House Bill 1493, which deals with impaired driving, includes language from SB 5032, my bipartisan proposal that would expand the period for reviewing prior convictions of impaired driving to 15 years, from the 10 years now in state law, when determining whether a new offense of impaired driving is charged as a felony. Under SB 5032, any person who has three or more prior DUI offenses within that 15-year lookback period would face a felony, rather than the current penalty of a gross misdemeanor. SB 5032 would give offenders a chance to undergo a highly structured treatment program.

After the Senate last week passed the version of HB 1493 that includes the language in SB 5032, the House on Monday refused to concur with the Senate’s changes to that bill, so the Senate today amended the measure in a way that will result in the House giving its final approval. Once that happens, the bill will go to the governor.     

Updated 4th District government guide still available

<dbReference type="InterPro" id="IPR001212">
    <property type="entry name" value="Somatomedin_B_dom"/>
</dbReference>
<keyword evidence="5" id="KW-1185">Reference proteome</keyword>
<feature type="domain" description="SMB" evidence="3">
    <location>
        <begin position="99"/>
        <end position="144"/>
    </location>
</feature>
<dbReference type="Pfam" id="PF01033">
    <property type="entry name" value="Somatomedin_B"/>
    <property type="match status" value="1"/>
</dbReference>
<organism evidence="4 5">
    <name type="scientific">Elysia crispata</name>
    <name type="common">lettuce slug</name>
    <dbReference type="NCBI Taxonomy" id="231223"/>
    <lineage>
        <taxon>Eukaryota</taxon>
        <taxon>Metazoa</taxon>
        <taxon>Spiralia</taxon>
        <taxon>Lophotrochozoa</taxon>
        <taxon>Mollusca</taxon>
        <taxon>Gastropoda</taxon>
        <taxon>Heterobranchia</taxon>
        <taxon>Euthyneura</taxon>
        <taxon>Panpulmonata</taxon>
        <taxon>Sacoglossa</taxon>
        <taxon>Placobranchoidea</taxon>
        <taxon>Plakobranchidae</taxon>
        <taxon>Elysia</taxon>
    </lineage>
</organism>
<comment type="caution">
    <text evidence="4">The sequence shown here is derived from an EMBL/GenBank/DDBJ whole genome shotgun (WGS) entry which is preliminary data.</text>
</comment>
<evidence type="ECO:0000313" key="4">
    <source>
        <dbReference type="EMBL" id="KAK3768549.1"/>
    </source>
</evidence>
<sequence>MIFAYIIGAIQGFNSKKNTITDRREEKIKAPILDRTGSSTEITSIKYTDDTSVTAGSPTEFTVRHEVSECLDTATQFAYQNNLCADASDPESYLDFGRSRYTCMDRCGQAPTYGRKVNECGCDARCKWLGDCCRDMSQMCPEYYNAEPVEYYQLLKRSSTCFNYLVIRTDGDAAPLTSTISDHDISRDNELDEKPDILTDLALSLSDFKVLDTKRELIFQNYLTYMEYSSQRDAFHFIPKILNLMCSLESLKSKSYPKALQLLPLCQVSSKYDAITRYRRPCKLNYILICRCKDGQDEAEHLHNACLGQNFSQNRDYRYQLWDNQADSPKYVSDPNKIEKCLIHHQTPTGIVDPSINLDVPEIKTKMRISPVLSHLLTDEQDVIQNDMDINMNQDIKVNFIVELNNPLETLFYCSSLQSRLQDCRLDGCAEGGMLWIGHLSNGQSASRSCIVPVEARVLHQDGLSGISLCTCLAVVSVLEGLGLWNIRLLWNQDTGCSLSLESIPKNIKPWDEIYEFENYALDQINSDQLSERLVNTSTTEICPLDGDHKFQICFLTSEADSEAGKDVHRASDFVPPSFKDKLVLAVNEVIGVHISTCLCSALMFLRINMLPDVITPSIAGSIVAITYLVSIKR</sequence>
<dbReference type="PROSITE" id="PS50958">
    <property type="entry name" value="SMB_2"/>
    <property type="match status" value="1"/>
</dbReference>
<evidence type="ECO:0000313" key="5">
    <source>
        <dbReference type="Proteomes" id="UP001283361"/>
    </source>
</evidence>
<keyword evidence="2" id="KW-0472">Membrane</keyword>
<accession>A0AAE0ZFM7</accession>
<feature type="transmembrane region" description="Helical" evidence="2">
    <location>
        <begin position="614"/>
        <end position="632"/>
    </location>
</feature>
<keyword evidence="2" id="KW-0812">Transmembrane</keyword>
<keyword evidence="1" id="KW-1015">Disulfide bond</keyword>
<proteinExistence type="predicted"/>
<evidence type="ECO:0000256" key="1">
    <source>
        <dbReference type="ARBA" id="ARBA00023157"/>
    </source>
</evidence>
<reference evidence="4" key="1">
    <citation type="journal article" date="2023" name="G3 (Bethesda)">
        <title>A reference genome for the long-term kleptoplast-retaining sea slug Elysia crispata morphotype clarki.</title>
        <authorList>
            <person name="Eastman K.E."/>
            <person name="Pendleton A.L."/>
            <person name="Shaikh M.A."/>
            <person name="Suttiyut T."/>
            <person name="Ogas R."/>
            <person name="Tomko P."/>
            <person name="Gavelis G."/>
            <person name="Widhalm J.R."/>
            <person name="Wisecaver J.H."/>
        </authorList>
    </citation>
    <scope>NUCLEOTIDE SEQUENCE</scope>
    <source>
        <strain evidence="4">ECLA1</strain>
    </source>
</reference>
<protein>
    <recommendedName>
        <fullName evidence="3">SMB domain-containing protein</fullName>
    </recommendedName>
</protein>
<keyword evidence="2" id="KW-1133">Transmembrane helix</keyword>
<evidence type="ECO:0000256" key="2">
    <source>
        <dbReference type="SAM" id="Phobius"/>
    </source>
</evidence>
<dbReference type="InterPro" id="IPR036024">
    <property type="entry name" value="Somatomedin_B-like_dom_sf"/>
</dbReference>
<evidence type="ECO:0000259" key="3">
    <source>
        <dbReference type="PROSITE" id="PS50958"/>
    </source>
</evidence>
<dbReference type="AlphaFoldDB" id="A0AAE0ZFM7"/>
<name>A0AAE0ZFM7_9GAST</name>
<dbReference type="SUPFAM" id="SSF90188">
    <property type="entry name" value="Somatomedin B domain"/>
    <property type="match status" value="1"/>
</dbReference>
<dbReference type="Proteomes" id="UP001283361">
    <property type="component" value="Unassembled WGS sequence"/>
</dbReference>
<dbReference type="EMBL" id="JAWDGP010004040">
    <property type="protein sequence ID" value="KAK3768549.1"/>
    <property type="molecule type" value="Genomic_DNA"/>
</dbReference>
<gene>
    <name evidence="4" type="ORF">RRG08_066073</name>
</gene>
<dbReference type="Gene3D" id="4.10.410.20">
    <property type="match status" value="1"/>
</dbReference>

Every year or two, our office produces and mails a 4th District government guide to residents of our legislative district. With the help of my staff, we recently produced and sent out an updated government guide that includes helpful contact information on your local, state and federal government elected officials, as well as other government services. The online version of the new government guide can be found here.

If you did not receive the new government guide and would like a printed copy, please contact my legislative assistant, Irina, in our Olympia office by either calling at 360-786-7606 or emailing her at